A final report detailing projects to improve local roads, sidewalks, greenways and public transportation is in, with several dozen recommendations.
Fuquay-Varina’s congested traffic is a key concern for residents, who in November voted overwhelmingly to approve a bond referendum for $21 million in roadwork that will require a significant property tax increase.
The town’s traffic committee reaffirmed that bond in its final report presented Jan. 4, giving high priority to the three main projects that will be funded by the bond – the completion of Judd Parkway northwest of town and the widening of the Main Street intersections with Judd Parkway and Sunset Lake Road.
The committee consisted of town staff and elected officials along with a half dozen residents who volunteered. The committee originally included then-commissioner Ed Ridpath, but was replaced by Blake Massengill after Ridpath didn’t reclaim his seat on the board.
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Their report, which is at bit.ly/1OoZS3D, gave nearly 40 recommendations broken into three categories: streets, public transit and bicycle/pedestrian.
“This is vital information,” Mayor John Byrne said. “While we’ve done a lot of good things – we’ve probably added over three miles of sidewalks in the last few years, and we’ve been bringing people into the downtown areas – these are areas we need to review and bring some attention to.”
The bond covers funding for some of the recommendations, but most are unfunded.
The Main Street/Sunset Lake Road intersection, part of the bond referendum, is mentioned frequently in the committee report and was named as the most pressing issue in town by the nearly 1,400 residents who responded to a survey the committee conducted.
“That shows we’re going the right direction,” said Massengill, the town’s mayor pro tem.
Some of the other near-term traffic goals include:
▪ The intersection on Sunset Lake Road where Bass Lake Road turns into Hilltop Needmore Road.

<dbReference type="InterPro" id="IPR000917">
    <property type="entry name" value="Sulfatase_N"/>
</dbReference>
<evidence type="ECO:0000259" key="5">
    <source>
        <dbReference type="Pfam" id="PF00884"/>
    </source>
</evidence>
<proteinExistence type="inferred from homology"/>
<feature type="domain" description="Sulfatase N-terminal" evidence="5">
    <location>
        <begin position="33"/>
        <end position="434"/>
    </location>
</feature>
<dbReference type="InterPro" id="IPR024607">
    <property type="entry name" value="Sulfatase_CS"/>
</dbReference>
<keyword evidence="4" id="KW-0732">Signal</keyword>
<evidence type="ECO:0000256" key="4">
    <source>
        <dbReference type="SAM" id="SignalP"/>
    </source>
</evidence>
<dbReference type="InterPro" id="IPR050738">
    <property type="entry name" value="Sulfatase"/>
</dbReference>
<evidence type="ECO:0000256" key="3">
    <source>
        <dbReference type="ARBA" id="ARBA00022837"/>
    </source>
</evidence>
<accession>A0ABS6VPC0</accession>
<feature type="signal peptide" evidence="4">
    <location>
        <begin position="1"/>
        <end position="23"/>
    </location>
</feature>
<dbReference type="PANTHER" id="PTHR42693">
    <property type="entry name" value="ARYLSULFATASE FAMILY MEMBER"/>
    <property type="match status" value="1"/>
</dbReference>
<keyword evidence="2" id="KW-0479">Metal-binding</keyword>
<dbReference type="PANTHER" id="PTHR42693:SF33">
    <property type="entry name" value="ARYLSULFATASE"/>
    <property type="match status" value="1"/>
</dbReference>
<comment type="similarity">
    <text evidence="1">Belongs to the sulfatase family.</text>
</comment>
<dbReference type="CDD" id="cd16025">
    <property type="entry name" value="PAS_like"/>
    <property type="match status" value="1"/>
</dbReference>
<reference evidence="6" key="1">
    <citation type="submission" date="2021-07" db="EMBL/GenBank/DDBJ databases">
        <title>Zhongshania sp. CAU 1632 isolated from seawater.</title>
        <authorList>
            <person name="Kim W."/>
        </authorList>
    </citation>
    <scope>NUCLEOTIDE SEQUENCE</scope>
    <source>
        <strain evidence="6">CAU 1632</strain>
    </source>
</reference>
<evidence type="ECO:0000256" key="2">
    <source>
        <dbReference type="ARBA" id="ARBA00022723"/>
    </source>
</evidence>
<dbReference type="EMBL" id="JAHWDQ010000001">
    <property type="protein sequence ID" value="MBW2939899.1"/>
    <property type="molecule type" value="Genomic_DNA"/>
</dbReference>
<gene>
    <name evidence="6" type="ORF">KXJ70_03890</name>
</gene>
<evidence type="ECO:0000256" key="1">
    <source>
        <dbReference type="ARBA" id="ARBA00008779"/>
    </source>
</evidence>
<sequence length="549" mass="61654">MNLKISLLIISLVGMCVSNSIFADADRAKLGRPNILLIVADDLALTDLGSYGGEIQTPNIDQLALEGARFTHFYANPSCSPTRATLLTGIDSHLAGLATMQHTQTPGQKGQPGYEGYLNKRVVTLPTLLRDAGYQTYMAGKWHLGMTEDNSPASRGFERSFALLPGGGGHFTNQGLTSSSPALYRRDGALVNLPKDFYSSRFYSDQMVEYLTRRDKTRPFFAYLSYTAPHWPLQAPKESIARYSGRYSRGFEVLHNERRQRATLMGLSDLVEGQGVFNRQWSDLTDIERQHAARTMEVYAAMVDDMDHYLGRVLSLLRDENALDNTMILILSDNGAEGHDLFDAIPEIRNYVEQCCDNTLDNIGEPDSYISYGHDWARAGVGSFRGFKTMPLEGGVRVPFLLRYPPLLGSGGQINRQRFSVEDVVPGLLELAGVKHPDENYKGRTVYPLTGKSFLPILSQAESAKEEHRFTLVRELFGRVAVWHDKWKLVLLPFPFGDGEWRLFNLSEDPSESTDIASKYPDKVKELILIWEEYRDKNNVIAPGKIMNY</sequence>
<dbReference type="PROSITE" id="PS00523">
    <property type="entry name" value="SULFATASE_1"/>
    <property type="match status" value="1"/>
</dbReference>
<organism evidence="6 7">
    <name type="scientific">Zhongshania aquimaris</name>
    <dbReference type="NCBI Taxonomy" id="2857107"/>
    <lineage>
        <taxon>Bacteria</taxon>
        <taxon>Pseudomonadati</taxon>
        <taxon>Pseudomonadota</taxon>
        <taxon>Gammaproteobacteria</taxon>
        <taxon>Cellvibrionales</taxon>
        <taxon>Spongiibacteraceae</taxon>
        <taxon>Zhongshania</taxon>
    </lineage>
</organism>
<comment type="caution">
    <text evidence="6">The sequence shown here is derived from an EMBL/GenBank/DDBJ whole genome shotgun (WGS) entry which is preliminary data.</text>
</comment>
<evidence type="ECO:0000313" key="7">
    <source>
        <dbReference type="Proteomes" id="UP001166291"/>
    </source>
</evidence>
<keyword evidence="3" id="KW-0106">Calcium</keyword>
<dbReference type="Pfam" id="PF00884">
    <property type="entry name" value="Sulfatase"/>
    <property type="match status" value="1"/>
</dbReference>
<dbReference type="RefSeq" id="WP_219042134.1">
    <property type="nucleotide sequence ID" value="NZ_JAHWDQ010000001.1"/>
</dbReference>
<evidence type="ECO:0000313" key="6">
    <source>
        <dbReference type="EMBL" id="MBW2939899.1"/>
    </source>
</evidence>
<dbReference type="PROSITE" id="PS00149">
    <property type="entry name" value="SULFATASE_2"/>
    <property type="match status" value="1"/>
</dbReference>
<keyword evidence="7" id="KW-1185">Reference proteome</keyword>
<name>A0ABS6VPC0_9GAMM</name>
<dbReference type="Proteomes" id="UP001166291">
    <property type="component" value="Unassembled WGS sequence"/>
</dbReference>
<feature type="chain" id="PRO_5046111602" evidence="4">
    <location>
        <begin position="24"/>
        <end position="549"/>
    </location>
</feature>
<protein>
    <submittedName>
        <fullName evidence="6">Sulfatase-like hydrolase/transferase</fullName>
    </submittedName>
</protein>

▪ The three-way intersection of U.S. 401, N.C. 55 and N.C. 42.
▪ A longer turn lane at Fuquay-Varina Elementary School.
Long-term recommendations include a bypass for U.S. 401 and building bridges at railroad crossings so cars won’t have to stop for trains.
Buses in, sidewalks and bike paths out
Regarding public transit, Fuquay-Varina already has an Express Route into downtown Raleigh. The plan suggests adding a stop on that route at Wake Technical Community College, and adding a second Express Route into Cary and RTP. It also suggests more local bus lines, possibly in partnership with Holly Springs.
In December, Wake County leaders unveiled a plan to ask for a countywide bond referendum to fund more bus routes – including some in Fuquay-Varina.
The state plans to fund the current express bus route until August. The committee recommended that the town continue funding it between then and whenever the county funding begins.
As for bicyclists and pedestrians, the recommendations call for fewer sidewalks and bike lanes and more multi-use paths. Multi-use paths are wider versions of sidewalks that cyclists are allowed to ride on and that have enough room for both walkers and bikers. The paths keep bikers off the road.
The plan also calls for a more complete pedestrian network, with the hope that more people will use buses if it’s easier to walk or bike around town.
Although the report was the committee’s final action, local leaders said the topic isn’t going to be forgotten. Town Manager Adam Mitchell said to expect more discussion of transit issues during the town’s annual retreat this weekend in Pinehurst.
“Transit and transportation, I imagine, will be a highly discussed topic,” he said.
Doran: 919-460-2604; Twitter: @will_doran
Read the report at bit.ly/1OoZS3D.